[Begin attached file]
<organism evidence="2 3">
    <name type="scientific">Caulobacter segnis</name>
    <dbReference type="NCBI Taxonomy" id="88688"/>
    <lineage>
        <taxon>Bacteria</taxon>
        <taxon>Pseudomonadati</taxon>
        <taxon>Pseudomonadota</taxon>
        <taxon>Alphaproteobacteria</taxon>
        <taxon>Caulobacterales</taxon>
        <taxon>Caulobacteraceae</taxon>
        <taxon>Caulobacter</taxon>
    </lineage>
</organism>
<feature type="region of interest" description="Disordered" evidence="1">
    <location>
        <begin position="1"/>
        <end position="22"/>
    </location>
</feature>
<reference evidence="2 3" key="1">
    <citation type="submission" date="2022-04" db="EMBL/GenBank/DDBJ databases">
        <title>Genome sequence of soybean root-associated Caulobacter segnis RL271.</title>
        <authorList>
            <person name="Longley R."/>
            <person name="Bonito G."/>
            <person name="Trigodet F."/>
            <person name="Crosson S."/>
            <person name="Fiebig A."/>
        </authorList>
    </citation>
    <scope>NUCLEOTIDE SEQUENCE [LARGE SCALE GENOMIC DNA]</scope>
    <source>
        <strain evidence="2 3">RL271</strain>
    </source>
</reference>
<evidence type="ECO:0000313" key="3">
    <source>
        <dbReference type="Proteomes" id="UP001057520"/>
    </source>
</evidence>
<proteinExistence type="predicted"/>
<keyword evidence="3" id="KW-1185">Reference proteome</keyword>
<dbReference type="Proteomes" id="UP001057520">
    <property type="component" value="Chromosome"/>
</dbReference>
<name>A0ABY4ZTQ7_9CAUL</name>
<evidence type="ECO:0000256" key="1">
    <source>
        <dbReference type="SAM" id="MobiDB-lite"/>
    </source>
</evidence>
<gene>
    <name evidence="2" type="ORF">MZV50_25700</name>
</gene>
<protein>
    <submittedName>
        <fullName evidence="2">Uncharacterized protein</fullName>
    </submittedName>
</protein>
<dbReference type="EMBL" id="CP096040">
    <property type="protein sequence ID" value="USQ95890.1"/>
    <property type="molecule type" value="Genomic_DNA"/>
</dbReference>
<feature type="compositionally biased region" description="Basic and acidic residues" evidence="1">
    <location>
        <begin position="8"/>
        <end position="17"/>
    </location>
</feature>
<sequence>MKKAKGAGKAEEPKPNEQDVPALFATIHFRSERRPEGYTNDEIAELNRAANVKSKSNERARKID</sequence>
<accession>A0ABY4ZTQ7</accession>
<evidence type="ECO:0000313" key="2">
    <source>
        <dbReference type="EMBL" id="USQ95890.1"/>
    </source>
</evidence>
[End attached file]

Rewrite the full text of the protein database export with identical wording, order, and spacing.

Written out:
<organism evidence="2 3">
    <name type="scientific">Caulobacter segnis</name>
    <dbReference type="NCBI Taxonomy" id="88688"/>
    <lineage>
        <taxon>Bacteria</taxon>
        <taxon>Pseudomonadati</taxon>
        <taxon>Pseudomonadota</taxon>
        <taxon>Alphaproteobacteria</taxon>
        <taxon>Caulobacterales</taxon>
        <taxon>Caulobacteraceae</taxon>
        <taxon>Caulobacter</taxon>
    </lineage>
</organism>
<feature type="region of interest" description="Disordered" evidence="1">
    <location>
        <begin position="1"/>
        <end position="22"/>
    </location>
</feature>
<reference evidence="2 3" key="1">
    <citation type="submission" date="2022-04" db="EMBL/GenBank/DDBJ databases">
        <title>Genome sequence of soybean root-associated Caulobacter segnis RL271.</title>
        <authorList>
            <person name="Longley R."/>
            <person name="Bonito G."/>
            <person name="Trigodet F."/>
            <person name="Crosson S."/>
            <person name="Fiebig A."/>
        </authorList>
    </citation>
    <scope>NUCLEOTIDE SEQUENCE [LARGE SCALE GENOMIC DNA]</scope>
    <source>
        <strain evidence="2 3">RL271</strain>
    </source>
</reference>
<evidence type="ECO:0000313" key="3">
    <source>
        <dbReference type="Proteomes" id="UP001057520"/>
    </source>
</evidence>
<proteinExistence type="predicted"/>
<keyword evidence="3" id="KW-1185">Reference proteome</keyword>
<dbReference type="Proteomes" id="UP001057520">
    <property type="component" value="Chromosome"/>
</dbReference>
<name>A0ABY4ZTQ7_9CAUL</name>
<evidence type="ECO:0000256" key="1">
    <source>
        <dbReference type="SAM" id="MobiDB-lite"/>
    </source>
</evidence>
<gene>
    <name evidence="2" type="ORF">MZV50_25700</name>
</gene>
<protein>
    <submittedName>
        <fullName evidence="2">Uncharacterized protein</fullName>
    </submittedName>
</protein>
<dbReference type="EMBL" id="CP096040">
    <property type="protein sequence ID" value="USQ95890.1"/>
    <property type="molecule type" value="Genomic_DNA"/>
</dbReference>
<feature type="compositionally biased region" description="Basic and acidic residues" evidence="1">
    <location>
        <begin position="8"/>
        <end position="17"/>
    </location>
</feature>
<sequence>MKKAKGAGKAEEPKPNEQDVPALFATIHFRSERRPEGYTNDEIAELNRAANVKSKSNERARKID</sequence>
<accession>A0ABY4ZTQ7</accession>
<evidence type="ECO:0000313" key="2">
    <source>
        <dbReference type="EMBL" id="USQ95890.1"/>
    </source>
</evidence>